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“Are you a filmmaker?” you might be asked.
To which you then reply, “Why yes, yes I am.”
Only to be asked another question: “How can you tell?”
Which you then follow up with: “Well, I post my videos on Facebook all the time. And I get lots of likes. Clearly, I am a filmmaker.”
The landscape of filmmaking has left the “few professionals with the gear, vision and ability” and entered into the realm of “anyone with a smartphone.”
For the church creatives, is this good? Bad? Both?
This new reality can be very freeing for churches who have rarely, if ever, budgeted for proper video gear, or who have been only able to rent or contract with video professionals for special occasions.
But it can be dangerous, as these same churches now freely experiment with making “professional” videos without professional gear. Sometimes you don’t know what you don’t know until it’s too late, and it can result in some pretty scary final product.
Just because you can make something on your phone, doesn’t mean that you should.
However, the quick turnaround and instant connection that social media outlets provide cannot be ignored - and video is a huge part of its success. You can have the same content being communicated on the same platform, one with a JPEG, and one with video, and the video displaying that content will get much more attention and views.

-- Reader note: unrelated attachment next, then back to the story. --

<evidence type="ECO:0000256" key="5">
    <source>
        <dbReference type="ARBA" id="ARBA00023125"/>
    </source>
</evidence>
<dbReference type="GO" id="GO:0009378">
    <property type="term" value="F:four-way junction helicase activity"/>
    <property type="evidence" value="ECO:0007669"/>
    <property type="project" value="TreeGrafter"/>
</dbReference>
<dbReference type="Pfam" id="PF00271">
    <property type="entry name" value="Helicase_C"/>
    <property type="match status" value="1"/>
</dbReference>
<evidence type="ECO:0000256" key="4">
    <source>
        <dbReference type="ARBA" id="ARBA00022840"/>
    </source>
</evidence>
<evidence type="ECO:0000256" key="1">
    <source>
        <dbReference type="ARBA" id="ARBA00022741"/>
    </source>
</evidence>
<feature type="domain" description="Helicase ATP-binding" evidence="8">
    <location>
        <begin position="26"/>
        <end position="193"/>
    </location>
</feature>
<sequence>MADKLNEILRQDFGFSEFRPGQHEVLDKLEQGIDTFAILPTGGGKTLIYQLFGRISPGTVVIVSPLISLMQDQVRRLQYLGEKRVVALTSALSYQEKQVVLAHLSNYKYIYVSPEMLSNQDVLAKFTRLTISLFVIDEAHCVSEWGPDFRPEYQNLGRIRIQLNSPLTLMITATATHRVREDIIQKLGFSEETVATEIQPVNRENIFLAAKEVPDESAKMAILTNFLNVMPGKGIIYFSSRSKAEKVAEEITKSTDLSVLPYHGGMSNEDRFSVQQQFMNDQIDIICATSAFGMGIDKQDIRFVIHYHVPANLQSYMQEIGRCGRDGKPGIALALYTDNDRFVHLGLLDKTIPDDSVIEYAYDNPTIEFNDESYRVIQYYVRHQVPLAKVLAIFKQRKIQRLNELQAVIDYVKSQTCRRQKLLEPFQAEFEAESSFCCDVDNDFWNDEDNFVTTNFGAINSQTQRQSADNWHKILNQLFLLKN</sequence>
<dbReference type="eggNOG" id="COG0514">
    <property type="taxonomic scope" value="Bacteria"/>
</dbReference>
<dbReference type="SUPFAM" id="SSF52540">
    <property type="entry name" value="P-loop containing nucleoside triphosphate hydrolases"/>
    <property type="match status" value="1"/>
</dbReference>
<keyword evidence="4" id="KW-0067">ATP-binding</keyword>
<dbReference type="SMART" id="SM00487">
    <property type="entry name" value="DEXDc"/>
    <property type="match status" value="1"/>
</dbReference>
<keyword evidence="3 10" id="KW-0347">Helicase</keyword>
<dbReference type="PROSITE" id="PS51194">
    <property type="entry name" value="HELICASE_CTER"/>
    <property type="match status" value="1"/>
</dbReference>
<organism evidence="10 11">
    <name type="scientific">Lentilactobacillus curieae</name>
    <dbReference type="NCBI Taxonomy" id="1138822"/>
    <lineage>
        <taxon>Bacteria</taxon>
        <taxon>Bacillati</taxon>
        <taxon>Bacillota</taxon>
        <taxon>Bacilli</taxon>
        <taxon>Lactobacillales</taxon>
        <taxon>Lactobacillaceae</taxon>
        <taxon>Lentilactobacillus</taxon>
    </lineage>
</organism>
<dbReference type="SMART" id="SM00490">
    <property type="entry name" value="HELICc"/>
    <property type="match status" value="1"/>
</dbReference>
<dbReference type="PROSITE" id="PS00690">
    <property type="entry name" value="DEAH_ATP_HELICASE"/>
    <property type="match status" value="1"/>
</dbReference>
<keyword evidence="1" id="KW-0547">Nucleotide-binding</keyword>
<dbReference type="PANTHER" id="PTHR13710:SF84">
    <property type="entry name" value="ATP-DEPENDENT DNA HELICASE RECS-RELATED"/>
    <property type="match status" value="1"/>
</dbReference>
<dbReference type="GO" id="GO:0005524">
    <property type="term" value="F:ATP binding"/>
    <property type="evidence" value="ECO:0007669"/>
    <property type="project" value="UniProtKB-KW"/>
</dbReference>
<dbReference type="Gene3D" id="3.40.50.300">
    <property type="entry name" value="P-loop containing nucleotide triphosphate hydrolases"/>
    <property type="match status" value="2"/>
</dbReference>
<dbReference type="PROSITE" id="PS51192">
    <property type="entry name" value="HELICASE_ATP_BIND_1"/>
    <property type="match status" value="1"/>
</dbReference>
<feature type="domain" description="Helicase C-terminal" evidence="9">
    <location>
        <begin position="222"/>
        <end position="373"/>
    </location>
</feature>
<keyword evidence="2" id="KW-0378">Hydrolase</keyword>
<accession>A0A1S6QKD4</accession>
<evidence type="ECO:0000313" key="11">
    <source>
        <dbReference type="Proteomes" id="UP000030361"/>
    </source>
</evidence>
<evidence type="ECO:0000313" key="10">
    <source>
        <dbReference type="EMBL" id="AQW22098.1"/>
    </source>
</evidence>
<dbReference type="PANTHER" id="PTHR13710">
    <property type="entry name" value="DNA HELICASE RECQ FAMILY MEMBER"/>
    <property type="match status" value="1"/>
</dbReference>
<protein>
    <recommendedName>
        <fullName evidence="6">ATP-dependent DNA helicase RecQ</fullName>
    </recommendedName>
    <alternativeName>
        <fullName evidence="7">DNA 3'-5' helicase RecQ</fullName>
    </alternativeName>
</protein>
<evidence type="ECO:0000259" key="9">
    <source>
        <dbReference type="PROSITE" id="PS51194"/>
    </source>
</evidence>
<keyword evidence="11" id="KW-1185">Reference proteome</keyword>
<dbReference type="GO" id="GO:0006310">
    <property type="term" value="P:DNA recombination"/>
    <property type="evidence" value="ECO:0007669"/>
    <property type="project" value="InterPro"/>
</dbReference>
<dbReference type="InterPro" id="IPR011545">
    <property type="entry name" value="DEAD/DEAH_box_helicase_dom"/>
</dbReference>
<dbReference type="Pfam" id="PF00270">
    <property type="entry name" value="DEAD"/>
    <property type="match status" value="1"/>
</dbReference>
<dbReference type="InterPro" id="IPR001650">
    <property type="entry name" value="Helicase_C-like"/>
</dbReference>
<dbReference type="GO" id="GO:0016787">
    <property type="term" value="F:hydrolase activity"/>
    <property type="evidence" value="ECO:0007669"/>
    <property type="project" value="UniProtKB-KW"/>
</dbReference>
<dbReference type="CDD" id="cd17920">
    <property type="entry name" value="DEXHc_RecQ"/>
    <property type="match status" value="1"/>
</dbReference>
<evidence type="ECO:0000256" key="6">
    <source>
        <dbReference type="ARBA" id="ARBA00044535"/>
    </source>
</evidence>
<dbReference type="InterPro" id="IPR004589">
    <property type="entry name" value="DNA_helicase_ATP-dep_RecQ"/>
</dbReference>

People want to watch videos on their phones. And they want to watch videos that they know you have just made, or even, dare I say, recorded “live.”
So how does a filmmaker in the church grapple with that demand, and also adhere to high quality standards?
It’s a good question. We’ve wrestled with these in our church context, and have found that there are kinds of content that fit neatly into the “film capturing” category, and that, when used sparingly, actually complement a catalog of high quality films made with time, care and precision.
Here are three categories of “film capturing” that can live in the social media world of church communication, online and occasionally in services. Each of these can live as “one take wonders” with an iPhone and a dream:
Latest ResourceWorship Facilities Magazine, January-February 2018
The January-February 2018 issue of Worship Facilities Magazine offers articles about the many steps a church had to take in the aftermath of a fire, and another involving a church making the jump to 4K.